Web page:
Imagine, if you will, one of those long hazy summer afternoons where you just chill all day in the sunshine, reminiscing about days gone by and listening to music which although does little to move any muscle is enough to accommodate your blissful day in a sufficant and amicable mood.
Any of the five or upcoming albums by Elizabeth Woolridge Grant would be the perfect match for such hours. Of course, it wouldn’t be her real name titled on the covers of records such as Born to Die, Ultraviolence or Lust for Life. Since her first release, Video Games, in 2011 Lana Del Rey has made a steady and successful music career worldwide.
Today is one of those warm Sunday evenings, although it’s the final word which sparks a surprise. The NYC singer is closing Latitude festival, but is her mellow work strong enough to keep campers onsite when some are more focused beating the traffic and more importantly having that decent shower which is now seems like a long distant memory.
She’s twenty minutes late but Lana will make it up to her fans which are evidently taking up the first few rows in front of the Obelisk Arena which has showcased its fair share of women performers throughout the day with sets from the likes of Cat Power, Sigrid and Chvrches.
It’s quite a year for her, 2019 sees the release of Lana’s debut poetry collection but before those verses are released to public domain there’s the small matter of her first UK festival headline slot. To mark the landmark she doesn’t walk on stage empty handed. The set comes complete with backing singers, a piano, a screen projecting 70’s films from her hometown of LA and a bloody great tree!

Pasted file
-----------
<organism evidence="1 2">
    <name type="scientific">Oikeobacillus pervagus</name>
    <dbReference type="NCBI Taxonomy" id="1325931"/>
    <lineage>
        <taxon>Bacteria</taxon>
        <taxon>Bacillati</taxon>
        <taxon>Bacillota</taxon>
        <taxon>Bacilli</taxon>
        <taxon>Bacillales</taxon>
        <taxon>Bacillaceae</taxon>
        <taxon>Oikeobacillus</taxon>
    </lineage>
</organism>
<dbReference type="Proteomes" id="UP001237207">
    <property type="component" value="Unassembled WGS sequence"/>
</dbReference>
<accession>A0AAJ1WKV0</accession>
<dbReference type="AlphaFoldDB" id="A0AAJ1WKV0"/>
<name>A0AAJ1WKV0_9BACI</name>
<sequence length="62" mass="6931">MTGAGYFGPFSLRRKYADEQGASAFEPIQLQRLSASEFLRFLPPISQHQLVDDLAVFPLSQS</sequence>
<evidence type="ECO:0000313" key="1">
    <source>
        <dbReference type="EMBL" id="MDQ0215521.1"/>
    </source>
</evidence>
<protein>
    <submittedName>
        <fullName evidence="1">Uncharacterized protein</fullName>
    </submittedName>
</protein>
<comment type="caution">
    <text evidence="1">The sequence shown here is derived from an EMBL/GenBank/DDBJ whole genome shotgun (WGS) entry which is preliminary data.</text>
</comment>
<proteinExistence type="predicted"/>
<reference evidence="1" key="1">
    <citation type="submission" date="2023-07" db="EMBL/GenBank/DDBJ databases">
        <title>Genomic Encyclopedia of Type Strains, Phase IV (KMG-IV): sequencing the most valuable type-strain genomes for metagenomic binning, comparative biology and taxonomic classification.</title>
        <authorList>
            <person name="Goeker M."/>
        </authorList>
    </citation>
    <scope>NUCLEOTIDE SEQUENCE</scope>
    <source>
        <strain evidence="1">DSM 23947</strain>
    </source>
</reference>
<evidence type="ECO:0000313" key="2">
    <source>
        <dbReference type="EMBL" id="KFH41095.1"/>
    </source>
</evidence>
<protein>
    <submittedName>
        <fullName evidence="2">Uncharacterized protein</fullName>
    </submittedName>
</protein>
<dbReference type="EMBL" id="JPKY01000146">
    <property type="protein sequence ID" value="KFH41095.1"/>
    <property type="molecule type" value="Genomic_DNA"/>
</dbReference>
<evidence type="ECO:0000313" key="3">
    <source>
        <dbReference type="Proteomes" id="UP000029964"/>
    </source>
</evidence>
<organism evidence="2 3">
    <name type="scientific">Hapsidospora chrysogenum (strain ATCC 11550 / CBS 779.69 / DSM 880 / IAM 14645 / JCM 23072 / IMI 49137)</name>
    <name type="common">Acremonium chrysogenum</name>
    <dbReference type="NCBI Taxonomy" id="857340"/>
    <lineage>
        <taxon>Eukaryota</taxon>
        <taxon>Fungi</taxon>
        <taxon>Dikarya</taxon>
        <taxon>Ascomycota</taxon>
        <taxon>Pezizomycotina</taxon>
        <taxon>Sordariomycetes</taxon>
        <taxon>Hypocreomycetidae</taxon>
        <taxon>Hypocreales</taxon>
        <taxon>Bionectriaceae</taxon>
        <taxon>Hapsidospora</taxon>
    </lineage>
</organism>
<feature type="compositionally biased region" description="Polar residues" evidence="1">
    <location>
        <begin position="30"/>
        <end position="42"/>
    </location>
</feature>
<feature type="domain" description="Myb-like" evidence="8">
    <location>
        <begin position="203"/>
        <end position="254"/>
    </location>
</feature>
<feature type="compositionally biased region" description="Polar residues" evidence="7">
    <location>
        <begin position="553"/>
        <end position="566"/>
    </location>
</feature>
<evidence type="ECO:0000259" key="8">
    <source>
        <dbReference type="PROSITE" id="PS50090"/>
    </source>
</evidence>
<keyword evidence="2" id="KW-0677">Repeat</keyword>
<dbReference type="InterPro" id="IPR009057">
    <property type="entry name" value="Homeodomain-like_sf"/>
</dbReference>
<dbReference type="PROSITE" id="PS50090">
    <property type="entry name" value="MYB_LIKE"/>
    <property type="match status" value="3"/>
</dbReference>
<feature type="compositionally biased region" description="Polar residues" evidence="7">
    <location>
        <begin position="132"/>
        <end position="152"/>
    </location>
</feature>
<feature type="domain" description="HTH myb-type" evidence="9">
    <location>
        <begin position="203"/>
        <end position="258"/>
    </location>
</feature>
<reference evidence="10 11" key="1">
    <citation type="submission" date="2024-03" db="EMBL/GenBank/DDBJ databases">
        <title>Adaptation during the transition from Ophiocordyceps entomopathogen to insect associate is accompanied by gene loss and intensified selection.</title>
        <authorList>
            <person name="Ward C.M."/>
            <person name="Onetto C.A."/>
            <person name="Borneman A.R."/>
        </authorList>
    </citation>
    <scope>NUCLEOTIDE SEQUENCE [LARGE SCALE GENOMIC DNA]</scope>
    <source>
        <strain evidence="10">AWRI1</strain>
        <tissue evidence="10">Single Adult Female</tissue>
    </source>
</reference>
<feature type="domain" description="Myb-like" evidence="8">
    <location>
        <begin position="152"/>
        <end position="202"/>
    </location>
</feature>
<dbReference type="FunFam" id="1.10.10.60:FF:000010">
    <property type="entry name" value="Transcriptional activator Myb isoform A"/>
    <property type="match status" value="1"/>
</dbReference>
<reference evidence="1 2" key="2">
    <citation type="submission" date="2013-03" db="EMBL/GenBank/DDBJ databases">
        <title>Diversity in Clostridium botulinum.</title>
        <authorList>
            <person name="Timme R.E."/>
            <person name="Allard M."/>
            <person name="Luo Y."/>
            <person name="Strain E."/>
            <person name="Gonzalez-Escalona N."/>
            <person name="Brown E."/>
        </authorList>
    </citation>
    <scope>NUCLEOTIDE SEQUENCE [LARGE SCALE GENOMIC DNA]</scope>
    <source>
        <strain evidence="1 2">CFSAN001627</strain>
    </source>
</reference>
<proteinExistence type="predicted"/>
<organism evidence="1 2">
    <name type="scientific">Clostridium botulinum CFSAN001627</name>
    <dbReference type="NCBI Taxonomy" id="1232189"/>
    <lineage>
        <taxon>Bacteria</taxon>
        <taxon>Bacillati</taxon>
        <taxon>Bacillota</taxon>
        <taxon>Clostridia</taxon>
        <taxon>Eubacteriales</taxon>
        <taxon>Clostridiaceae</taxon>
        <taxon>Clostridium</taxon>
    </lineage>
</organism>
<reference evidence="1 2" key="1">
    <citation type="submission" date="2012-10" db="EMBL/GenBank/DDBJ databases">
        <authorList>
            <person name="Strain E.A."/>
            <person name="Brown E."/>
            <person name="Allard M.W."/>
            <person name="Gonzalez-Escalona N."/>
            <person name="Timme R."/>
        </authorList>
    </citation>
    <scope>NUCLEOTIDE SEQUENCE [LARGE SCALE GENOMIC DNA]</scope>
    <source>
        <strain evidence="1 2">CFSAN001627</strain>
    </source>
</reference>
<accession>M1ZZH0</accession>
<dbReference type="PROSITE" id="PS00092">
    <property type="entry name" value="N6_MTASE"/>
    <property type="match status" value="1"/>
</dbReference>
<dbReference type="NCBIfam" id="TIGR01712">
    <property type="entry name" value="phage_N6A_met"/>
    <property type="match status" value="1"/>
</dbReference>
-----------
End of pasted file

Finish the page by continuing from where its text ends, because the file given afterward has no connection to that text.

Starting with the title track off her second album, Born to Die, Grant seems happy to be in the same country which made the album platinum three times over.
“Can’t believe I’m back in the UK’ she tells the Suffolk festival, “and not too far from London.” The geography remark may had been lost on some cockneys sat in traffic a few days ago, but there you go!
She picks Cherry off the setlist, with the song still ripe from her latest album (released in 2017) Lana moves position to perch on top of the piano as we jump in her White Mustang and trail down the bumpy road of a story between Lana and a crazed fan. Judging by the hysterical cries from the crowd when she walks over to the musical instrument we wouldn’t grudge her putting out some restraining orders for the rest of the night!
Not one for standing still Pretty When You Cry sees Lana joining her dancers lying on the ground like the worse synchronised swim team this side of the river which runs through the festival. The aerobatic display is caught on screen before she dives into the pit.
You may think a belly-flop into the divider which separates performance art from hysterical fans signals a quick dash of high-fives on hands which will remain unwashed for the same amount of time it takes for crusty festival wristbands to finally deteriorate. Not on Lana’s watch! She spends the next five minutes or so signing autographs, collecting gifts and posing for selfies. You know how Tom Cruise works the crowds at a film premiere whilst the VIP cinema goers become ever more irritated inside waiting for the movie to start? It’s kinda like that as a large percentage of the arena stand patiently for the next song, or in some cases start to leave.
As a plethora of social media users start to boast about meeting their idol normal service is eventually resumed with Mariners Apartment Complex, a track taken off her forthcoming album Norman Fucking Rockwell which tells the tale of experience she had at one of her boyfriend’s friend’s house one night.
Following a melody of tracks off her recent album Lana dancers jump on swings as they relive their childhoods for Ride which is followed by Video Games, accompanied with snapshots of films which take us back to the days when we were controlling a yellow monster gulping energy pills to escape ghosts and helping a frog cross a road.